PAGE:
Locals call this beach the “shape shifting beach” because it changes from day to day depending on the weather. Sometimes the creek is narrow or wide and sometimes it enters the ocean on the right side of the large rock formation or on the left. We got up early and headed over when this state park opened at 9:00 a.m.
We parked in the parking lot east of Highway 101. We enjoyed a lovely stroll through the forest with its wooden foot bridges under the Sitka spruces, western hemlocks, short pines and alder trees. We followed Fogarty Creek through a tunnel under the highway and came out the this gorgeous bay.
Hiking and Climbing on the Rock Formations
The kids had a lot of fun climbing on the rocks and watching the waves crashing over them.
Beachcombing and Putting Our Feet in the Ocean
They also loved putting their toes in the sand and running and jumping over the waves. We also saw a bald eagle fly over head and soar above the water. Locals say it is not uncommon to find eagles, cormorants, and black oyster-catchers at the beach.
General Information and Hours of Operation
Fogarty Creek is a state park and is available to explore between the hours of 9:00 am to 6:00 pm. The area is used for picnicking, hiking, shell/agate hunting, swimming, and bird watching. It is only a day use area and camping is not allowed. The creek that flows into the ocean was named Salmon Creek by the early settlers, however it was changed one Sunday in the year 1903.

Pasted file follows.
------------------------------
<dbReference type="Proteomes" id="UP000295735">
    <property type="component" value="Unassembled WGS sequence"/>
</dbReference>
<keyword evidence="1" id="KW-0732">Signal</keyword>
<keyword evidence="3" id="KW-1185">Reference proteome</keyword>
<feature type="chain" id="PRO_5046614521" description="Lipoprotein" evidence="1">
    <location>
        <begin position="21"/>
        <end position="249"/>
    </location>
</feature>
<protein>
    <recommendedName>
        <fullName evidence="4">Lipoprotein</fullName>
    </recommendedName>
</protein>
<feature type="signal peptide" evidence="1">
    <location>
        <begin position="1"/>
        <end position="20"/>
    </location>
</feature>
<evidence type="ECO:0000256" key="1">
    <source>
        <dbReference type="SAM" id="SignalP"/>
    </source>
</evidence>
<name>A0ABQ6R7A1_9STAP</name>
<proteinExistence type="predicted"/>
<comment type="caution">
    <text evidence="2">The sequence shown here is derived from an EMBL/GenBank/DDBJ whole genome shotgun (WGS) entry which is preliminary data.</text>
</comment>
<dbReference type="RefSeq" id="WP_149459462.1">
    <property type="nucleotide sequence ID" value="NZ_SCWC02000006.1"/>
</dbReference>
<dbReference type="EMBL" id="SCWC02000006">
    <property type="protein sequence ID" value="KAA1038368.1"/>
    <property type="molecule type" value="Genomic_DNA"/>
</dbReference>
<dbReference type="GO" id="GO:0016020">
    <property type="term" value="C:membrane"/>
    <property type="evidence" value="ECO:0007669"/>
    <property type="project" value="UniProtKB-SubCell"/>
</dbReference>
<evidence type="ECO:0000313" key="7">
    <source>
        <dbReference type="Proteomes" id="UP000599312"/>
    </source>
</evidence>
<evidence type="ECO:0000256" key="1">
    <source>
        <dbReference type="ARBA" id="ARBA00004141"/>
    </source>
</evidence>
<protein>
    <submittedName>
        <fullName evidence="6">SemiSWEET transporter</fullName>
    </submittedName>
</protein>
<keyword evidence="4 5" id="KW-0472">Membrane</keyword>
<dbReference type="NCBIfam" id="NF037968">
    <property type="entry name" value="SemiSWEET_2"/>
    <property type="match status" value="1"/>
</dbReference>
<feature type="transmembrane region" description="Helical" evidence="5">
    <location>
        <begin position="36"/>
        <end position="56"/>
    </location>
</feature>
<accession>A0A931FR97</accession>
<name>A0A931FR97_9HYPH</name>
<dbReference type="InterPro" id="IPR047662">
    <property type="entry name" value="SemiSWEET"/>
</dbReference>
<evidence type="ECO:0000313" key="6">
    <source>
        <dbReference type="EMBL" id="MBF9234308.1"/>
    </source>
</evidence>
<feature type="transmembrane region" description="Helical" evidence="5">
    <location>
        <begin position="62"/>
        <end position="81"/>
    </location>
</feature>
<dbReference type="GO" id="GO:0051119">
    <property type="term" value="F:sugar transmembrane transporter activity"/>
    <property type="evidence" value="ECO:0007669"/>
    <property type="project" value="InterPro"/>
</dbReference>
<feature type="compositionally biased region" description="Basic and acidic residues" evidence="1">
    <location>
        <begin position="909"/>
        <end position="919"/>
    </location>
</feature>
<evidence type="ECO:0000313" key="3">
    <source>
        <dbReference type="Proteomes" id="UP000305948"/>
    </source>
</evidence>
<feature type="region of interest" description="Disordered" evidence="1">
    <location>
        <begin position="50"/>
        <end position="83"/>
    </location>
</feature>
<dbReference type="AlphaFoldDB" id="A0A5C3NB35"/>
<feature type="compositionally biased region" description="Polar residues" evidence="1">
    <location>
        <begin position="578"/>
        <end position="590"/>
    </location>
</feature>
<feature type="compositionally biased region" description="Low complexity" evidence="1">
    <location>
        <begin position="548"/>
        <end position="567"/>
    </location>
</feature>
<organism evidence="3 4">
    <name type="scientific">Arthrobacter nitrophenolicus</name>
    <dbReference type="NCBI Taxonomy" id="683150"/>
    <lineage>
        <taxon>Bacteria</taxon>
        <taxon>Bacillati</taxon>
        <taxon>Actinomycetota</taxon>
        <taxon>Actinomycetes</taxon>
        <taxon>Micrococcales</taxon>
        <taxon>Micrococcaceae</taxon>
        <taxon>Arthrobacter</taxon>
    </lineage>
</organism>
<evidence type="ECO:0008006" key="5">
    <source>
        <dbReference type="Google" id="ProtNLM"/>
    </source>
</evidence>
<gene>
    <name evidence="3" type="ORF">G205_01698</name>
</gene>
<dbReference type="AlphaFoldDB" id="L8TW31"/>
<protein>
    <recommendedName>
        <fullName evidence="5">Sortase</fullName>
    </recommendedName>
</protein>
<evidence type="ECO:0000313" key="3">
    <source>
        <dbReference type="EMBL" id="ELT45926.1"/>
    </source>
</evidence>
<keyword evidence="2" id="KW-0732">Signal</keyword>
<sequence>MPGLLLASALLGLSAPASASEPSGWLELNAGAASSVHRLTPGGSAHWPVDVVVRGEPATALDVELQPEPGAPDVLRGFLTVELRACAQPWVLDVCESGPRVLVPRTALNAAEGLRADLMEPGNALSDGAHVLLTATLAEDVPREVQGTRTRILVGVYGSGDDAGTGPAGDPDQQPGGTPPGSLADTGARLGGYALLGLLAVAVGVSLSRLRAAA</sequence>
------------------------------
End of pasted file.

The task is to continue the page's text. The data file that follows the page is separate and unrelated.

History of Fogarty Creek State Recreation Area
According to the Pioneer History of North Lincoln County, Volume 1 by Earl Nelson, Mr. Fogarty came to the area on a Sunday to look over a possible site for a bridge across the creek. He was still wearing his best suit and tie. He lost his footing and fell into the creek. When he came out dripping wet, the locals were shocked and some laughed at the county commissioner’s misfortune. The story spread like wildfire and soon everyone was calling the creek “Fogarty Creek” in honor of Mr. Fogarty’s unscheduled swim. (The photo and story are courtesy of the North Lincoln County Historical Museum‘s. Check out their Facebook page for more entertaining stories about the area.)